2

I have an external 2TB hard drive with one HFS+ partition, and accidentally dd'ed over the first ~500 MB of it. I have carelessly placed some new partitions in an attempt to repair it, because I had an online backup in case things went south. The backup fell through, though, and I have to recover the data from this drive now. The readable data in the partition table is most likely unusable or misleading.

I have tried running Testdisk and placing the partition using pdisk and this guide, without success. I don't know anything about the partitioning before the accidental dd except that I selected the standard options for HFS+ from Disk Utility for it and used all the space on the drive.

Is there a way to simply format the drive as a single HFS+ partition again, without losing all the data? How does HFS+ store its files and metadata, and will it be possible to recover the data this way?

Here is the log of what happened from the shell log:

$ diskutil list
[...]
/dev/disk2
   #:                       TYPE NAME                    SIZE       IDENTIFIER
   0:     FDisk_partition_scheme                        *2.0 TB     disk2
   1:                  Apple_HFS WD-40                   2.0 TB     disk2s1

$ diskutil unmountDisk /dev/disk2
Unmount of all volumes on disk2 was successful

$ sudo dd if=/Users/Felix/Downloads/xubuntu-12.04.3-alternate-i386.img of=/dev/disk2 bs=1m
^C503+0 records in
502+0 records out
526385152 bytes transferred in 16.409358 secs (32078351 bytes/sec)
$ diskutil list
[...]
/dev/disk2
   #:                       TYPE NAME                    SIZE       IDENTIFIER
   0:     FDisk_partition_scheme                        *2.0 TB     disk2
   1:                       0x17                         715.1 MB   disk2s1

And the log from the Testdisk scan (Deeper Search), which I aborted at around 40% progress because the drive is so large:

[...]
LVM magic value at 31676/178/3

LVM magic value at 31685/19/35
Search for partition aborted

Results
     MS Data                354087269  354093442       6174
     NTFS found using backup sector, blocksize=512, 3161 KB / 3087 KiB
     MS Data                354093442  354099615       6174 [Boot]
     NTFS, blocksize=512, 3161 KB / 3087 KiB
   P MS Data                354099734  354120472      20739 [NO NAME]
     FAT12, blocksize=4096, 10 MB / 10 MiB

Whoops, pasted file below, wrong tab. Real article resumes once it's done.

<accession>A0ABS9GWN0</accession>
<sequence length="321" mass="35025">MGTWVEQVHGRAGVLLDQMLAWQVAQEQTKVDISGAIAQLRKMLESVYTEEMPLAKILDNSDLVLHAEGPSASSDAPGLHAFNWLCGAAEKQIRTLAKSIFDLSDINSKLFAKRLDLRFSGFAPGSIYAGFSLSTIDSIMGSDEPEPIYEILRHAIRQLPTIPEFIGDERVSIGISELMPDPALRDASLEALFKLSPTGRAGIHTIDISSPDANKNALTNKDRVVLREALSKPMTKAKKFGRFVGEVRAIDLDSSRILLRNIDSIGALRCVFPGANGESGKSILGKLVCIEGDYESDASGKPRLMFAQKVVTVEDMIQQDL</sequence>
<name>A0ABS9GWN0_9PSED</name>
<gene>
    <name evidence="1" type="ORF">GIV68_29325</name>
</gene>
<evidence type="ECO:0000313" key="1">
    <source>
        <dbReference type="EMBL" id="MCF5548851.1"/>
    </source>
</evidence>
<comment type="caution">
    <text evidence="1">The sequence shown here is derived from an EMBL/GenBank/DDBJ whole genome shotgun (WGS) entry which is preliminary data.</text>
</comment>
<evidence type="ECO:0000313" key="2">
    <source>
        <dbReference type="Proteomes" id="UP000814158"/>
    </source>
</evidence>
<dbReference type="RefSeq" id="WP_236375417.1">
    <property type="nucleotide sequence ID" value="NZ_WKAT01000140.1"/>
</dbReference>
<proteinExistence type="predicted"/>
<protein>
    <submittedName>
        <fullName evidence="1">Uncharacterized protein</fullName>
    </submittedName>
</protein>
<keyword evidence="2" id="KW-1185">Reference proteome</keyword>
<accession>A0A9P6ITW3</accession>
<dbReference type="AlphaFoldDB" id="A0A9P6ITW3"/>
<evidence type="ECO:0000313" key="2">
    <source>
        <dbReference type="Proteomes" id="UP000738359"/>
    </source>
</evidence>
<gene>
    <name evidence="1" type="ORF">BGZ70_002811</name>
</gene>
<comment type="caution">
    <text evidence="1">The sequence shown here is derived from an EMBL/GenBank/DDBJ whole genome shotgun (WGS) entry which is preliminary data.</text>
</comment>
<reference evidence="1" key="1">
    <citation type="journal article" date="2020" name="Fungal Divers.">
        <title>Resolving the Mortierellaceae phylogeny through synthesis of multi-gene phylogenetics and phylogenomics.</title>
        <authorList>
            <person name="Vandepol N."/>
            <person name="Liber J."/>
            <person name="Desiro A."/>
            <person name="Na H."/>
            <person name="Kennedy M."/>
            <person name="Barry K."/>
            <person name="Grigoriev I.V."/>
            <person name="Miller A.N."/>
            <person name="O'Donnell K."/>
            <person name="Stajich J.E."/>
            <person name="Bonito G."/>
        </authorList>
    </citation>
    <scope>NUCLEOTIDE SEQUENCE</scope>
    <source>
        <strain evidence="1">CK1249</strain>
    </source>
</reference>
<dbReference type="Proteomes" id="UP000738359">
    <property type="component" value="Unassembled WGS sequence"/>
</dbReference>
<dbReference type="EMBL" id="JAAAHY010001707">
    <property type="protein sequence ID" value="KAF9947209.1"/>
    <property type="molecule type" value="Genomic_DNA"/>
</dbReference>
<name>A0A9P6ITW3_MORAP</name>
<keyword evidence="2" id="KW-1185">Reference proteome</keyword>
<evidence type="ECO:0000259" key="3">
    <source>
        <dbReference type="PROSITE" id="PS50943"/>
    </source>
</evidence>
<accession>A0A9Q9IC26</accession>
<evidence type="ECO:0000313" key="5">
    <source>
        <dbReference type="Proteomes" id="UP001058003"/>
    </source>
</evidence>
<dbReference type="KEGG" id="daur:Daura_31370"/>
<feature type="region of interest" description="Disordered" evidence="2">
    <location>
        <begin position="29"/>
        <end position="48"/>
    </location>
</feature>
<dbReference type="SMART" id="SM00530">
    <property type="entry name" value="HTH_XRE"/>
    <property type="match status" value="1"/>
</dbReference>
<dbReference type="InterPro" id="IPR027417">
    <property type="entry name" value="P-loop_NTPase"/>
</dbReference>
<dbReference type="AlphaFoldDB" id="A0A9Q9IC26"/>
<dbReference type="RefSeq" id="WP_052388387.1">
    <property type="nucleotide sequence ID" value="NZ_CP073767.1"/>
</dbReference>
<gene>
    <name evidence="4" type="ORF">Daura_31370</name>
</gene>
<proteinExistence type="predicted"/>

MS Data                358938549  358944722       6174
     NTFS found using backup sector, blocksize=512, 3161 KB / 3087 KiB
     MS Data                358944722  358950895       6174 [Boot]
     NTFS, blocksize=512, 3161 KB / 3087 KiB
   P MS Data                358951010  358971748      20739 [NO NAME]
     FAT12, blocksize=4096, 10 MB / 10 MiB
     MS Data                363749573  363755746       6174
     NTFS found using backup sector, blocksize=512, 3161 KB / 3087 KiB
     MS Data                363755746  363761919       6174 [Boot]
     NTFS, blocksize=512, 3161 KB / 3087 KiB
   P MS Data                363762034  363782772      20739 [NO NAME]
     FAT12, blocksize=4096, 10 MB / 10 MiB
   P MS Data                371716138  371719017       2880 [EFISECTOR]
     FAT12, blocksize=512, 1474 KB / 1440 KiB
     MS Data                371720053  371726226       6174
     NTFS found using backup sector, blocksize=512, 3161 KB / 3087 KiB
     MS Data                371726226  371732399       6174 [Boot]
     NTFS, blocksize=512, 3161 KB / 3087 KiB
   P MS Data                377878122  377881001       2880 [EFISECTOR]
     FAT12, blocksize=512, 1474 KB / 1440 KiB
   P MS Data                377881002  377883881       2880 [EFISECTOR]
     FAT12, blocksize=512, 1474 KB / 1440 KiB
   P MS Data                421662274  421665153       2880 [EFISECTOR]
     FAT12, blocksize=512, 1474 KB / 1440 KiB
     MS Data                421674913
1

Since the table has most likely been written over, scanning for the files and backing them up that way is probably the only option. DataRescue is one of the more popular ones.

1

Don't write any more data to that filesystem or drive. You might try if DiskWarrior can scavenge some of the HFS filesystem metadata, but a program like Data Rescue is your best bet for recovering all of the files that are still intact without needing any filesystem metadata.

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